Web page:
Measuring customer effort: Is it time we moved on from Net Promoter Score?by
For many years, Net Promoter Score (NPS) has been a core metric for businesses, to quantify and monitor customer satisfaction levels and understand how this affects future behaviour. However, as with any metric the measurement is, by itself, just a means to an end. It is vital that brands are using NPS in the right way in order to deliver the most value to the business.
Ultimately, NPS measures brand loyalty, and is based on the fundamental perspective that every company’s customers can be divided into three categories: Promoters, Passives, and Detractors. The percentage of detractors is then deducted from the percentage of promoters to give the organisation its Net Promoter Score.
Effort equals experience
It is important to remember, in many scenarios, customers end up calling contact centres after failing to get the resolution they seek in-store, online or through other self-service options. This leaves the contact centre staff to face the brunt of the customers’ dissatisfaction, and having to rely on their professionalism, systems and efficiency to allay customer frustrations before turning a challenging situation into a positive experience.
NPS is undoubtedly a useful metric, but by its very nature, leads organisations into focusing their resources on delighting the customer by exceeding their expectations. This message has been emphasised for years: delight the customer and they will become your brand advocate and an asset that will help to secure potential future customers and growth. While this may be true, investing all your resources on creating more promoters could leave you vulnerable to the negative effects detractors can have on your brand.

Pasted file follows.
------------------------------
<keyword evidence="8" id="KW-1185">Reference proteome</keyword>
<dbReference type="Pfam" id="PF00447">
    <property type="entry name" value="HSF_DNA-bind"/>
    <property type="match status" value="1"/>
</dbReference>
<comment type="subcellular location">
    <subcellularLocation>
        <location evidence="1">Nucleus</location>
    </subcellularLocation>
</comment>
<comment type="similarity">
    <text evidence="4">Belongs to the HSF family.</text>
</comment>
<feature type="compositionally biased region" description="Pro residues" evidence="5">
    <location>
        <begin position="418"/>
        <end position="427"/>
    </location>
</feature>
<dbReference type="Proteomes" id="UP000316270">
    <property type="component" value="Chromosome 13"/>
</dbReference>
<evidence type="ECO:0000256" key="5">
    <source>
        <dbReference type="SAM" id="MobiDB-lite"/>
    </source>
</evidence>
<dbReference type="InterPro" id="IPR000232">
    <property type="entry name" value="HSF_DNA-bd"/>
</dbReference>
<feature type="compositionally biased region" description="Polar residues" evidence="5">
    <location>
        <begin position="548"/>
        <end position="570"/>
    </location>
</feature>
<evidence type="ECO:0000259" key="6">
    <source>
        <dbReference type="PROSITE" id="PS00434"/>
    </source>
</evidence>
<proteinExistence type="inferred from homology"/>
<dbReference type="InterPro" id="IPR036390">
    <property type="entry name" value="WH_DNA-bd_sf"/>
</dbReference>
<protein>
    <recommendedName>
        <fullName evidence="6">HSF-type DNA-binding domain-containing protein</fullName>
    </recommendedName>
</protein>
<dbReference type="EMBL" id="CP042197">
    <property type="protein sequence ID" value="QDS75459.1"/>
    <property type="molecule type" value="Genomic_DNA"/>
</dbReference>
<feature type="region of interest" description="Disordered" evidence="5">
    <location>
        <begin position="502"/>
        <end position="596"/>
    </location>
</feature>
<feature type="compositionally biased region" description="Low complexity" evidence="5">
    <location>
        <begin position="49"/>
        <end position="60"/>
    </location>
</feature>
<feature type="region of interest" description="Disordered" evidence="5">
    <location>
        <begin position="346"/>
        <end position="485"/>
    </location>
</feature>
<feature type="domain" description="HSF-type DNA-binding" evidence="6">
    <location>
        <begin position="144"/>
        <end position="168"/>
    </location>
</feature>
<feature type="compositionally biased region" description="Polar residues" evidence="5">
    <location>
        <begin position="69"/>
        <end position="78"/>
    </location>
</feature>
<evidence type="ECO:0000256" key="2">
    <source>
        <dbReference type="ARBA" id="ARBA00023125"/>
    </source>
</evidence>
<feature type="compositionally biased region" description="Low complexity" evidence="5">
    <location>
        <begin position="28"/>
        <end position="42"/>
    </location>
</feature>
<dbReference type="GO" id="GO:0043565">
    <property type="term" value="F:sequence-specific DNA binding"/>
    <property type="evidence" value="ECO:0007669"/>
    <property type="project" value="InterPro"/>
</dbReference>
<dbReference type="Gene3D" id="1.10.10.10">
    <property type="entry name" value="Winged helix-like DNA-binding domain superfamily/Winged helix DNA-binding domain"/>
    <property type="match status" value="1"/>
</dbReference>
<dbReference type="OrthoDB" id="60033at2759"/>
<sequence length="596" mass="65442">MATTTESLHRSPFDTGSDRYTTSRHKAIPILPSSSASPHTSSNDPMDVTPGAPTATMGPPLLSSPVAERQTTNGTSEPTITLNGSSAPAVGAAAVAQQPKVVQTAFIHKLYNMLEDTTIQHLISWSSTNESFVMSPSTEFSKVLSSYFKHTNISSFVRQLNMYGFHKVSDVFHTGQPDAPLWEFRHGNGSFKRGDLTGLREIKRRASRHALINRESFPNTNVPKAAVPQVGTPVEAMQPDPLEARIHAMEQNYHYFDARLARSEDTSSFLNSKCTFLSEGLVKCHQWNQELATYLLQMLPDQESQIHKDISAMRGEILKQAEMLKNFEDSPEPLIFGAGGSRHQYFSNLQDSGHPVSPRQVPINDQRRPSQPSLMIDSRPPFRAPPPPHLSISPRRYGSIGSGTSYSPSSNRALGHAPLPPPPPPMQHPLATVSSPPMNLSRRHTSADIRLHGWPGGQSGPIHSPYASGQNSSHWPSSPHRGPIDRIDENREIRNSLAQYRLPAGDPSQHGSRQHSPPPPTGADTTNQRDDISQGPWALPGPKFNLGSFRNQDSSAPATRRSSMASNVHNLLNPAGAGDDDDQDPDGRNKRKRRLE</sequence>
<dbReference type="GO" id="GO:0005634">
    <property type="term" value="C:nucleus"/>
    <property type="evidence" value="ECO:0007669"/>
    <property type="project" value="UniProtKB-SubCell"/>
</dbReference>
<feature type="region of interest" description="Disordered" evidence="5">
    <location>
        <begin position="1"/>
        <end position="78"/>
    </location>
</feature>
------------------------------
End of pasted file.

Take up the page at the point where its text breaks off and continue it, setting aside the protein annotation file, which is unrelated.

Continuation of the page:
Recent studies have shown that the impact of promoters and detractors is not equal, suggesting that one promoter will not make up for the damage one detractor can cause. A recent Convergys study found that eight in ten dissatisfied customers told others about their recent interaction, compared with just five in ten extremely satisfied customers.
With many contact centres now measuring Transactional Net Promoter Score (tNPS), whereby customers are invited to rate their last interaction or transaction and not the whole brand experience, a wealth of valuable data is being captured that can be transformed into actionable insight to pinpoint root causes and drive improvements that will help to minimise the number of detractors.
When customers are asked why they are not satisfied with a recent interaction, the biggest drivers of their dissatisfaction were related to effort: had to repeat myself; had to call multiple times; took too long to resolve, etc. And the majority of top answers to what is important when receiving customer service also relate to customer effort – that is, how easy is it to resolve a question or issue or conduct a transaction using a service channel. This begs the question, are we using the right metrics in order to drive the improvements that will minimise customer effort?
Expectations are rising